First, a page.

Example: Randall makes fair decisions after carefully assessing the facts without letting his emotions affect the outcome. Because he consistently uses good judgment to make decisions, his manager gives him high marks in this area.
Employers may evaluate your ability to use problem-solving skills to achieve effective solutions in the workplace. An employer may determine whether you can recognize problems and develop multiple solutions. They may also evaluate your willingness to take ownership of a problem and troubleshoot issues appropriately.
Example: Carrie identifies potential issues before they become larger problems and is always willing to brainstorm solutions with her coworkers to find the best solution. She demonstrates problem-solving skills, and her manager commends her for this type of work quality.
This work quality type shows your employer that you can take initiative to improve your work performance. An employer may also consider whether you can work independently with minimal supervision. This shows that you can complete tasks without oversight and that you take pride in your work.
Example: Marissa often shows initiative by asking for new tasks and completes her assignments without requiring supervision. Because she's able to work independently, her employer says she exceeds expectations for this work quality.
11. Job knowledge
When judging your work quality, your manager may consider your understanding of the job and the technical skills that you possess. An employer may consider how well you understand the company's policies or procedures. They may also consider whether you're comfortable operating any equipment necessary for your job.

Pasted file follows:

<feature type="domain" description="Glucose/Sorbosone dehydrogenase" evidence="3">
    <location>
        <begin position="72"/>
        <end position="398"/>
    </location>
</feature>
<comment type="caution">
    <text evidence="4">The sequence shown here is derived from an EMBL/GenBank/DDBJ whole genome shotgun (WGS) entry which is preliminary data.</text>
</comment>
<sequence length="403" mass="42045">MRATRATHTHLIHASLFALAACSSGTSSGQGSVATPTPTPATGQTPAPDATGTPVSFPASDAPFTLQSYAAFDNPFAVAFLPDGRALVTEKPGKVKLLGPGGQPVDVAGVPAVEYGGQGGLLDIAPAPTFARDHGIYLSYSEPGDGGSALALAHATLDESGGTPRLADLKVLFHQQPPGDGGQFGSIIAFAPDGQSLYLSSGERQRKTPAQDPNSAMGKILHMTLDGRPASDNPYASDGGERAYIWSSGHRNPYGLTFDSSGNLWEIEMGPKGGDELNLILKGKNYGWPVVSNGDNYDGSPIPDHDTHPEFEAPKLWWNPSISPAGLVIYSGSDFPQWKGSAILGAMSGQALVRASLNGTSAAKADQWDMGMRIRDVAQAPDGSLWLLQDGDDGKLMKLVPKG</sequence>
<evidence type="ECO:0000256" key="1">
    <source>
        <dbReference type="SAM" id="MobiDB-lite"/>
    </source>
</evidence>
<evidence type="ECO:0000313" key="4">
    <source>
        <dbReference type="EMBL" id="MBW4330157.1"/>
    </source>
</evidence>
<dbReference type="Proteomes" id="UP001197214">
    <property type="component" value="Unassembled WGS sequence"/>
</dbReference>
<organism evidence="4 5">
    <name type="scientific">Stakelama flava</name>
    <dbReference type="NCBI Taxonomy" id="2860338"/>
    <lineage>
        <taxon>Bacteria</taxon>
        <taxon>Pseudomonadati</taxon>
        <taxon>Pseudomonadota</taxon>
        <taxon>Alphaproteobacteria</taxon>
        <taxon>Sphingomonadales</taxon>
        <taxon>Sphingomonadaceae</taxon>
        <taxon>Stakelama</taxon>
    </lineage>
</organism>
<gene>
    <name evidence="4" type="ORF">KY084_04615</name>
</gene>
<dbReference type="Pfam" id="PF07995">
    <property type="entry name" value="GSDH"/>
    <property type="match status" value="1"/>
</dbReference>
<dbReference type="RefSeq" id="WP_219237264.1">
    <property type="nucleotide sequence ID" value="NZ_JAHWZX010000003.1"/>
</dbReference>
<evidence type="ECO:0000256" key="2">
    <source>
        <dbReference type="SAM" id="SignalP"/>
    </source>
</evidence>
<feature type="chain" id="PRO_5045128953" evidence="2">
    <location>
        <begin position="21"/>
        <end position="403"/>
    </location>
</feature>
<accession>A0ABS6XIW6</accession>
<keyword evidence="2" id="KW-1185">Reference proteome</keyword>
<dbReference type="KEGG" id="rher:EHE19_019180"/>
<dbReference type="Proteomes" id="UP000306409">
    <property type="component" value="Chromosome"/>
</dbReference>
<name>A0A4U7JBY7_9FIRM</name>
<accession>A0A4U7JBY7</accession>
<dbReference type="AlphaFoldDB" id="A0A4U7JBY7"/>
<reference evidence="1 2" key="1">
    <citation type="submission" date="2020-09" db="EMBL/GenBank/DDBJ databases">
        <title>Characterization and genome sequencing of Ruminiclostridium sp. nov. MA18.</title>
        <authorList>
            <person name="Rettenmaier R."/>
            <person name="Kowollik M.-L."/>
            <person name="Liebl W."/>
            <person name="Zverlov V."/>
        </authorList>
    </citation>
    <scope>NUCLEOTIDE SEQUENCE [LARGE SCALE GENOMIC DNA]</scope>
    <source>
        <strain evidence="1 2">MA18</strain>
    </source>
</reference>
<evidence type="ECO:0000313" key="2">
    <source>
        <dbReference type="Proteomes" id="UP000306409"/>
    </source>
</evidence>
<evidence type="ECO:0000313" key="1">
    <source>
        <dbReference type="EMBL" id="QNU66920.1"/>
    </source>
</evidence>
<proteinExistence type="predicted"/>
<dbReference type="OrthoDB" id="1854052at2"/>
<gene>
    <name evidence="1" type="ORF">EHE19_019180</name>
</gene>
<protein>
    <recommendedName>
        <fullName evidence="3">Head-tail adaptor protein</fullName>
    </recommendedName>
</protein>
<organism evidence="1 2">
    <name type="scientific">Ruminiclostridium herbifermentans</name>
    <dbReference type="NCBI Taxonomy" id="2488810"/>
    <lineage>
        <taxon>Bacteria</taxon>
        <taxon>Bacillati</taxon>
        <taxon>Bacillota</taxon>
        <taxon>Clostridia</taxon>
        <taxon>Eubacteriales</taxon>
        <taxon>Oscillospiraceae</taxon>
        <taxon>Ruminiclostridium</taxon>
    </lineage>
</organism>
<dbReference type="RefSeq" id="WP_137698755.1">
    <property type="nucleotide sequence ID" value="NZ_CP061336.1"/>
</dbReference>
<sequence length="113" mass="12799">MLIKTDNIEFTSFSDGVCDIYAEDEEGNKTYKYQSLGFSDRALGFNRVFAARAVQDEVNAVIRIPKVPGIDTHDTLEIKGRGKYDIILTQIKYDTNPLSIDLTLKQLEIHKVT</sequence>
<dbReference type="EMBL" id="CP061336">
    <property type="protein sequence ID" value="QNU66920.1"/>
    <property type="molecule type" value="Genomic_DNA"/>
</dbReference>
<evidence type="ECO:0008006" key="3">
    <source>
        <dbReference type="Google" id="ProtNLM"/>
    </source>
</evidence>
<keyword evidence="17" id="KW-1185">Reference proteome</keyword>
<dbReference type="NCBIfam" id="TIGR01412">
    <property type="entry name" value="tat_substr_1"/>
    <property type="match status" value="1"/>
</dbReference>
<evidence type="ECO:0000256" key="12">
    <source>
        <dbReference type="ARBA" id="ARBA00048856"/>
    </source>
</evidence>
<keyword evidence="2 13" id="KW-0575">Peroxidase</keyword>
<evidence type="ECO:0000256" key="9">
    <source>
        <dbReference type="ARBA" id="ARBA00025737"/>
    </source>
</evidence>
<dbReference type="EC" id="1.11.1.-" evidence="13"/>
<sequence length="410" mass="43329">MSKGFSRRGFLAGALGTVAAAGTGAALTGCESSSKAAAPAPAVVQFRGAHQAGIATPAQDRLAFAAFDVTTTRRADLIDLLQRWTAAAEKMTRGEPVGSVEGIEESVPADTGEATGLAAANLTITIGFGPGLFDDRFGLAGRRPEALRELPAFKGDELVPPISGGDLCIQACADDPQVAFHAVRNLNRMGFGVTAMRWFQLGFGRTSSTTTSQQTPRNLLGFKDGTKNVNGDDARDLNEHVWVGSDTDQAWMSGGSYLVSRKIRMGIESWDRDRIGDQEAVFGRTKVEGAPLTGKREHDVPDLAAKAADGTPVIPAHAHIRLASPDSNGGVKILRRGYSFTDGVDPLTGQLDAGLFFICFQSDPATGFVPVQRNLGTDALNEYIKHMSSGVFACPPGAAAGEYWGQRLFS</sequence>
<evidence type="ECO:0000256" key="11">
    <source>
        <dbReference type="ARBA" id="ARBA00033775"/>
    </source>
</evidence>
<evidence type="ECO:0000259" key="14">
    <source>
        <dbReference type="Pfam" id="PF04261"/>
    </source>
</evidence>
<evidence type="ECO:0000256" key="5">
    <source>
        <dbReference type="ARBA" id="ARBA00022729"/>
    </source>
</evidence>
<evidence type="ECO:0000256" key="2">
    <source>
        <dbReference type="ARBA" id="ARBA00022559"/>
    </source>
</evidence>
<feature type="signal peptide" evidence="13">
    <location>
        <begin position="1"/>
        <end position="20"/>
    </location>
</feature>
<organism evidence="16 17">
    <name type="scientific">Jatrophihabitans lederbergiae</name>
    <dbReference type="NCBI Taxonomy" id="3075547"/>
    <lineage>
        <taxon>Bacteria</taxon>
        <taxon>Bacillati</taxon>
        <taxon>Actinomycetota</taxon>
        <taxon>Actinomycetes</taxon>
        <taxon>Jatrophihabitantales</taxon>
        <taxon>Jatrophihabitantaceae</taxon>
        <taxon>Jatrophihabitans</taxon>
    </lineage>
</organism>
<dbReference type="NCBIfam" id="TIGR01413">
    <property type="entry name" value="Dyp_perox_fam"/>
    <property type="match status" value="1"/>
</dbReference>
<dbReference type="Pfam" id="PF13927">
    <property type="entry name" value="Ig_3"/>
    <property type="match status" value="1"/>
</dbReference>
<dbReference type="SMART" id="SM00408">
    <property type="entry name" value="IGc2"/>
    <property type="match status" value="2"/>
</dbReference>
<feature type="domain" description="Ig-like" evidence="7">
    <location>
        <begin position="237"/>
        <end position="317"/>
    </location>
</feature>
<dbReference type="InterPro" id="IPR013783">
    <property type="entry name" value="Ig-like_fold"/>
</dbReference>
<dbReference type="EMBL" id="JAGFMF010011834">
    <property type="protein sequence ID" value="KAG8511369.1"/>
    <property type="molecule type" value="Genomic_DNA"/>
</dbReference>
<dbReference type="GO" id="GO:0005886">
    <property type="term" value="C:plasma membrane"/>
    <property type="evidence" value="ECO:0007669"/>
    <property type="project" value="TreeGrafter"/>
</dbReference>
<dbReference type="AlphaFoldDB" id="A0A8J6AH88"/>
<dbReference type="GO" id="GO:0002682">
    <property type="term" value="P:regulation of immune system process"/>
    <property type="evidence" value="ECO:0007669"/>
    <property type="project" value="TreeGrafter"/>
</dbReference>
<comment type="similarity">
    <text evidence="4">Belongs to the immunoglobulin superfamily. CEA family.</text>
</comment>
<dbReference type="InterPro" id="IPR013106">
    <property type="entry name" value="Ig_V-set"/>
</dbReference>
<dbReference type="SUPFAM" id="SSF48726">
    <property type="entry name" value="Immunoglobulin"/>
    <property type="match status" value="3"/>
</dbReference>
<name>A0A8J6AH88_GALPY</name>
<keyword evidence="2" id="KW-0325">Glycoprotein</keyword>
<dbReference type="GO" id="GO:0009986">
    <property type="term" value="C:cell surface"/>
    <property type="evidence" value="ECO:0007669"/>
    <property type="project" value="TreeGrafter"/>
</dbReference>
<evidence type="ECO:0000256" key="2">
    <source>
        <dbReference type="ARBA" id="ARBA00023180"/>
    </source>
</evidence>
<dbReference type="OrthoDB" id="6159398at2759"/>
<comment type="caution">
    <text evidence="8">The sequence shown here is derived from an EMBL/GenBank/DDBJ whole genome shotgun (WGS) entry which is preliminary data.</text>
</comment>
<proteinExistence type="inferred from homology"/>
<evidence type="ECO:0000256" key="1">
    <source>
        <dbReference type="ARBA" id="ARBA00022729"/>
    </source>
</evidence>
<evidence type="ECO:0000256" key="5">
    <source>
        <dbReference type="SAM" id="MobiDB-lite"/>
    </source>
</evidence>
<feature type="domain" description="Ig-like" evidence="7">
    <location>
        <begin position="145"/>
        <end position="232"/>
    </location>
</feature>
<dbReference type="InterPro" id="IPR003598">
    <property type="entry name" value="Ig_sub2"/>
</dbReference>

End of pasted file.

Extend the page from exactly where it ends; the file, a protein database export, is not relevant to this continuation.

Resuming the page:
Example: Todd continues to develop professionally by learning how to operate the computer programs that he needs to use to complete his assignments. His supervisor notices the extra effort he puts into learning new technical skills and compliments him on expanding his knowledge.
Adaptability shows employers you can adjust to new expectations in your position. An employer may consider how quickly you can learn new skills. They may also examine your demeanor while handling stressful situations.
Example: Dave's supervisor gave him more responsibilities this year, and he welcomed each task as an opportunity to learn new skills that benefit his career. Dave shows he can adapt to new expectations with his job role, so his supervisor says he exceeds expectations in this area.
Employers use this work quality type to measure your outlook on your job and how that outlook affects your coworkers. An employer may consider whether you complete your work with enthusiasm. They may also evaluate whether you consistently have positive interactions with other members of the team.
Example: Samantha maintains a positive attitude even when deadlines are approaching. Her coworkers find her to be positive and cheerful, and they like being in her presence. Because Samantha demonstrates a positive attitude in the workplace, her boss commends her for exceeding expectations for this work quality type.